Small nations under siege across the Greater Middle East

Israel’s population is about 10 million. This represents almost half of the world’s Jewish people.

The founding idea of ​​modern Israel was to offer a sanctuary for Jews in their biblical home in the Middle East, after the mass murder of 6 million Jews by Nazi Germany.

Yet 78 years after the Holocaust, anti-Israel protesters across the Middle East, major cities of the Western world, and iconic American universities are shouting death threats and “Palestine will be free from the river to the sea.”

Its signature slogan is shorthand for the elimination of the Jewish state and all its inhabitants.

Currently there would be no chance that Jews could live in peace under any current Middle Eastern government.

In the postwar era, nearly a million Jews were persecuted, ethnically cleansed, and forcibly expelled from all major Arab countries (Algeria, Egypt, Iraq, Libya, Morocco, Syria, and Yemen) despite hundreds of years of residence.

Hatred against Israel remains a staple in much of the Arab world of nearly 500 million people and, in fact, is commonplace among the world’s 1.6 billion Muslims and their countries at the United Nations.

And Israel is just one of several small and vulnerable states. Most of them are found in the volatile eastern Mediterranean and Middle East. They are all surrounded by hostile neighbors.

The others have also suffered a long history of persecution and periodic genocide, catastrophes that are not necessarily permanently relegated to their ancient past.

Bitter proxy fights between allied forces of Armenia and Azerbaijan in the disputed Nagorno-Karabakh corridor recently ended with the defeat of Armenian-backed forces.

As a result, shortly before the Hamas massacre of Jews on October 7, some 120,000 ethnic Armenian Christians were expelled from the region by Muslim and Turkic-speaking Azerbaijan.

This current ethnic cleansing in Nagorno-Karabakh comes just over a century after the Turkish genocide of Armenians that led to more than a million people being driven from their ancestral homes and massacred.

Christian Armenia, with only 3 million inhabitants, is even smaller than Israel.

And it is almost surrounded by hostile Muslim states.

As in the case of Israel, the world for the most part ignores or does not care about the old and familiar brutal scenario, now repeated with the same aggressive actors.

Christian Greece, a member of NATO and the European Union, also resembles Israel in that it is relatively small, with a population of 10.5 million.

For more than 400 years, Greece was occupied by Ottoman Turkey.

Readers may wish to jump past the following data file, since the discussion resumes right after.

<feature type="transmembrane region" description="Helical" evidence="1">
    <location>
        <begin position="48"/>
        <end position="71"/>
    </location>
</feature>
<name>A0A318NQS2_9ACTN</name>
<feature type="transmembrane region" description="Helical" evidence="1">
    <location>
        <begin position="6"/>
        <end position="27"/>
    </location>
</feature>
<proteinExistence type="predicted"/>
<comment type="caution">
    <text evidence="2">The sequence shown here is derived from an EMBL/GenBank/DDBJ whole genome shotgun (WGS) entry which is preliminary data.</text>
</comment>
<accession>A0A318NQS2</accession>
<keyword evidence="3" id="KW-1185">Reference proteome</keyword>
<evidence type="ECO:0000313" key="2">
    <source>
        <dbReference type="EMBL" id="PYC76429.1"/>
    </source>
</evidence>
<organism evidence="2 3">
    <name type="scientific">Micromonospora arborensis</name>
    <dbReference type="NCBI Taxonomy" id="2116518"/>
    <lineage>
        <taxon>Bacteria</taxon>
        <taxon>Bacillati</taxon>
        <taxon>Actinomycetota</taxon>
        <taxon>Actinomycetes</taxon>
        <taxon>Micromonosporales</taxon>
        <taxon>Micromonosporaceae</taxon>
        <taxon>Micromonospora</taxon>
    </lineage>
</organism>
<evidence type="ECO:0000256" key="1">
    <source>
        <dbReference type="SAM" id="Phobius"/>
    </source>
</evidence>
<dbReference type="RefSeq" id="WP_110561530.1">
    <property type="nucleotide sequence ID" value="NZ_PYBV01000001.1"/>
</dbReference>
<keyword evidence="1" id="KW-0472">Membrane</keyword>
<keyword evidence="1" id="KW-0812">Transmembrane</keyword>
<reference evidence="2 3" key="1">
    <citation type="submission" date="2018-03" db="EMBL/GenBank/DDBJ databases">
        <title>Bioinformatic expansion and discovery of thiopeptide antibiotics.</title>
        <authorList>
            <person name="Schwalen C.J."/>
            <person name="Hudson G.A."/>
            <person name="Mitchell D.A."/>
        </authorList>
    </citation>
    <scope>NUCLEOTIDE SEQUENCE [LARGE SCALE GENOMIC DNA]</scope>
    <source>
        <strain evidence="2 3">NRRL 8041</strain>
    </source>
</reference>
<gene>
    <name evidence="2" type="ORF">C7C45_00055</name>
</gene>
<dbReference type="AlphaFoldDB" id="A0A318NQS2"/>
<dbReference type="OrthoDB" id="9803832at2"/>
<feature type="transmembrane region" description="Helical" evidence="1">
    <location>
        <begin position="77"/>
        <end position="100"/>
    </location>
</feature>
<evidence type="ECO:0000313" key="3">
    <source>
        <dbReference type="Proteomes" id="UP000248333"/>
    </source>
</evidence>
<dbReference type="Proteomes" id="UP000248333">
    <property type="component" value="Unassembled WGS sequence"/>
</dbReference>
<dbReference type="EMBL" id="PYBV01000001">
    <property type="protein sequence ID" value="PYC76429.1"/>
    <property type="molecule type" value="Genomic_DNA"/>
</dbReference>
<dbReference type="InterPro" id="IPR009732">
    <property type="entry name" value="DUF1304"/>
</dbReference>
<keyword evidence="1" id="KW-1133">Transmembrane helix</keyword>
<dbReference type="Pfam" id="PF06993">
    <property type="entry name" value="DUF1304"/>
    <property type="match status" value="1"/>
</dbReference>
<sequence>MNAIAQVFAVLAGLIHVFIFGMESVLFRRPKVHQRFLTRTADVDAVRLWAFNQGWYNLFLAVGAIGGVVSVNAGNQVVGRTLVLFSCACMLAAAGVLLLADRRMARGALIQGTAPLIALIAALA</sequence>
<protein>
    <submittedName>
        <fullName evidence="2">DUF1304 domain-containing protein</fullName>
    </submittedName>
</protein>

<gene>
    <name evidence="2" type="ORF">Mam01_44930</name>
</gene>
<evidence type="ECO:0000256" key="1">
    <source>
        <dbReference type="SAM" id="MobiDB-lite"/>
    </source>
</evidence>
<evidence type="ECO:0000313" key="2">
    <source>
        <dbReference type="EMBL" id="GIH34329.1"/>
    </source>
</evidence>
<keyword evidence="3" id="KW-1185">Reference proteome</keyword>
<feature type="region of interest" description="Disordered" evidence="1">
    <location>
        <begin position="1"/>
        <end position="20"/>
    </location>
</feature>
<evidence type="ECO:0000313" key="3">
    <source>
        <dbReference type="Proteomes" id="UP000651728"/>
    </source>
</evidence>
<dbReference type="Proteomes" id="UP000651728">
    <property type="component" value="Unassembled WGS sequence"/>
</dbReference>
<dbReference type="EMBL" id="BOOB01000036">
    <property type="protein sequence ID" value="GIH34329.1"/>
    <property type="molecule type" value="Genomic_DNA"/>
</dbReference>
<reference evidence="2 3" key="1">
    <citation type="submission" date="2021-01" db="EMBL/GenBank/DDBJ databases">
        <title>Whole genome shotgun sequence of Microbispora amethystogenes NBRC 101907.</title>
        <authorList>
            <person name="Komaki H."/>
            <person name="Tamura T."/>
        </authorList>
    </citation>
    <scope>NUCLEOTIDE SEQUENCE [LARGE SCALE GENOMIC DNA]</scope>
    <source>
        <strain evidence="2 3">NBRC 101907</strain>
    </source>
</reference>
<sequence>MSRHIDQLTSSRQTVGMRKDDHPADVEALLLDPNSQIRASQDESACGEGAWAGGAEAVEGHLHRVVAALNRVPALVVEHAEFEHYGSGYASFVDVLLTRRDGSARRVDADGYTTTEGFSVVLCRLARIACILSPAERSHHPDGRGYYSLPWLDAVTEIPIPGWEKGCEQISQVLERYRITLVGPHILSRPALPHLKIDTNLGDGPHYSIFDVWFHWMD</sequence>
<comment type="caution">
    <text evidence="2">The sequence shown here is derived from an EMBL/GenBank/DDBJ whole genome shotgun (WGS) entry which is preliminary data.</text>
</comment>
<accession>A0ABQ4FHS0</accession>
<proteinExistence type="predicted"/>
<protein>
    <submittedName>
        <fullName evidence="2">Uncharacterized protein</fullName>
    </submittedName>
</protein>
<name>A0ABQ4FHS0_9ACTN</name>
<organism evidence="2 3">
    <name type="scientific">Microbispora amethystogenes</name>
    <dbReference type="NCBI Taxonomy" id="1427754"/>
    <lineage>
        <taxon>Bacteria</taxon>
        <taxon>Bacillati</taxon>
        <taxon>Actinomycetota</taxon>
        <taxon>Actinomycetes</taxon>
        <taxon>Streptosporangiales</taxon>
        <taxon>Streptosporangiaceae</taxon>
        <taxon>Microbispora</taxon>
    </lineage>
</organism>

About a century ago, Turkish forces ethnically cleansed Greeks from ancient Ionia and its capital, Smyrna, homeland of the Greek peoples for millennia.

Like Armenia, it shares a border with its historical aggressor, Türkiye.

The Greek islands off the coast of Asia Minor are currently subject to constant overflights by Turkish military aircraft.

To the north of Greece lies the historically volatile Balkans.

Across the Mediterranean lie several often violent and unstable North African nations, a frequent source of massive and destabilizing illegal immigration to Greece.

Little Cyprus is another equally vulnerable nation.

Cypriot history is one of constant invasions and occupations.

More recently, Cyprus was forcibly divided into Greek and Turkish states in 1974, after Turkey invaded and expelled some 200,000 Greeks from their centuries-old homes in the north of the island.

And all the vulnerabilities of these small nations are not abstract theory or ancient history.

Turkish President Recep Tayyip Erdogan, for example, has recently weighed in on the tensions currently plaguing them all.

As apprehensions grow over Turkish violations of Greek airspace in the Aegean, Erdogan has threatened to send a barrage of missiles to Athens: “We may suddenly fall one night when the time comes.”

Erdogan also recently intimidated Israel with almost the same warning of a nighttime preemptive strike with Turkish missiles, boasting that Turkey could “arrive unexpectedly any night.”

He has also weighed in ominously on the October 7 massacres and the Israeli response to them in Gaza: “We will tell the entire world that Israel is a war criminal. “We are making preparations for this.”

Of the recent expulsion of Armenians and the war in Nagorno-Karabakh, Erdogan also boasted: “We will continue to fulfill this mission that our grandfathers have carried out for centuries in the Caucasus region.”

Erdogan was apparently referring to both the Ottoman conquest of Armenia and subsequent Turkish efforts in the early 20th century to ethnically cleanse Armenia of Armenians.

In all of these cases, small, vulnerable countries hold transparent elections and guarantee individual rights, in stark contrast to their larger, more aggressive neighbors.

Its existence depends on Western alliances and support: the European Union, NATO and especially the United States.

In the past, they all suffered catastrophes because they differed from their neighbors in ethnicity, religion and history, and were seen as expendable or irrelevant to their supposed allies and patrons in the West.

If we are not careful, what is supposed to never happen again will surely happen again.

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